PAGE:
The New York Times has just done what virtually no other major publication has had the courage to do: To describe Hillary Clinton's accomplishments and qualifications without falling into the familiar trap of peppering their endorsement with caveats and reservations.

“The best case,” the New York Times editors argue, for Hillary Clinton, is “about the challenges this country faces, and Mrs. Clinton’s capacity to rise to them.” And then they set forth presenting the evidence of her abundant capacity, demonstrated over four decades in public life.

It doesn’t get any better than this:

Over 40 years in public life, Hillary Clinton has studied these forces and weighed responses to these problems. Our endorsement is rooted in respect for her intellect, experience, toughness and courage over a career of almost continuous public service, often as the first or only woman in the arena.

…She is one of the most tenacious politicians of her generation, whose willingness to study and correct course is rare in an age of unyielding partisanship. As first lady, she rebounded from professional setbacks and personal trials with astounding resilience. Over eight years in the Senate and four as secretary of state, she built a reputation for grit and bipartisan collaboration. She displayed a command of policy and diplomatic nuance and an ability to listen to constituents and colleagues that are all too exceptional in Washington.

Mrs. Clinton’s record of service to children, women and families has spanned her adult life. One of her boldest acts as first lady was her 1995 speech in Beijing declaring that women’s rights are human rights. After a failed attempt to overhaul the nation’s health care system, she threw her support behind legislation to establish the Children’s Health Insurance Program, which now covers more than eight million lower-income young people. This year, she rallied mothers of gun-violence victims to join her in demanding comprehensive background checks for gun buyers and tighter reins on gun sales.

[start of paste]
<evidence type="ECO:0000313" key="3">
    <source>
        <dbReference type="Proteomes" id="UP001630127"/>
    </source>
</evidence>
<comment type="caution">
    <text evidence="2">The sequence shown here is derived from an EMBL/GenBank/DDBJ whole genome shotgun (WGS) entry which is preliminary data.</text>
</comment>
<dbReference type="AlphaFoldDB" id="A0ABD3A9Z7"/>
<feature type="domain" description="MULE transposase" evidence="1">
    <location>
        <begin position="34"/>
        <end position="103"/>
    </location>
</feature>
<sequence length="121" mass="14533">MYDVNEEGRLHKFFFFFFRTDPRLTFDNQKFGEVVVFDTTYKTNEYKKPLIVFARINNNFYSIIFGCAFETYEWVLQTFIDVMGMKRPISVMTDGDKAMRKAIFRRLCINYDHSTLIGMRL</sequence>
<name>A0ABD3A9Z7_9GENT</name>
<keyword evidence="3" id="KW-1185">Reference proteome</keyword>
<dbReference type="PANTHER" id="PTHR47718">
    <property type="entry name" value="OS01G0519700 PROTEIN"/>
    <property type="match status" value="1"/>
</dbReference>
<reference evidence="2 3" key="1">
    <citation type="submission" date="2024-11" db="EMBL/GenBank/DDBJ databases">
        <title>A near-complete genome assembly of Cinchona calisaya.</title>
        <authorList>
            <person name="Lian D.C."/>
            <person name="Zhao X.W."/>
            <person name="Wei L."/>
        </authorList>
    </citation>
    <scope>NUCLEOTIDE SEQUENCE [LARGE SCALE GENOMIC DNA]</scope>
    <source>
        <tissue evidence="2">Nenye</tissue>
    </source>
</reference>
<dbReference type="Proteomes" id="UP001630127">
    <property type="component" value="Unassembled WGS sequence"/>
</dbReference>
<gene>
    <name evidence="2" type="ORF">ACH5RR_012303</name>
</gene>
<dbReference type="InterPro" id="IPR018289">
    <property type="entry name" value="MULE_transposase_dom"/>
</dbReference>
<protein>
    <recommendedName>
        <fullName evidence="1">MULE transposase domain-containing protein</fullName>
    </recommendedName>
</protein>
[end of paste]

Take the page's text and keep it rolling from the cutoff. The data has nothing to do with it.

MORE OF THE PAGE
…Through war and recession, Americans born since 9/11 have had to grow up fast, and they deserve a grown-up president. A lifetime’s commitment to solving problems in the real world qualifies Hillary Clinton for this job, and the country should put her to work.

This is the Clinton her supporters know, a woman who has taken risks where she assessed they could be taken and who has followed the path of pragmatism when required. A person and a politician who dares to be bold and refuses to be anything less than indomitable.

The Times focuses solidly on Clinton’s accomplishments, while not concealing that she has made mistakes. But crucially, they make note of how she has addressed and learned from these mistakes. It is not practical to expect a politician with a 40-year career to have been flawless, and the wholly unreasonable standards of perfection to which Clinton is frequently held are, refreshingly, not present here.

To acknowledge the complexity of her career, and her ability to come back from both error and defeat, does Clinton the great service of subverting the dehumanization facilitated by imposed perfectionism—and underscoring that she possesses one of the key qualities progressives do and should expect of their leaders: The capacity to progress.

What is most remarkable about the Times’ endorsement is that it captures, in a way few major media endorsements have, who Clinton really is. From the spaces in between every word and line emerges a picture of the Hillary Clinton her millions of supporters know and admire.

The Times editors have not fallen into the lazy trap of substituting a caricature for her actual character, nor have they greedily withheld deserved enthusiasm or buried it beneath reflexive caveats.

Finally, this is not an endorsement of Clinton despite, but an endorsement of Clinton because.

It is, at long last, the endorsement she deserves.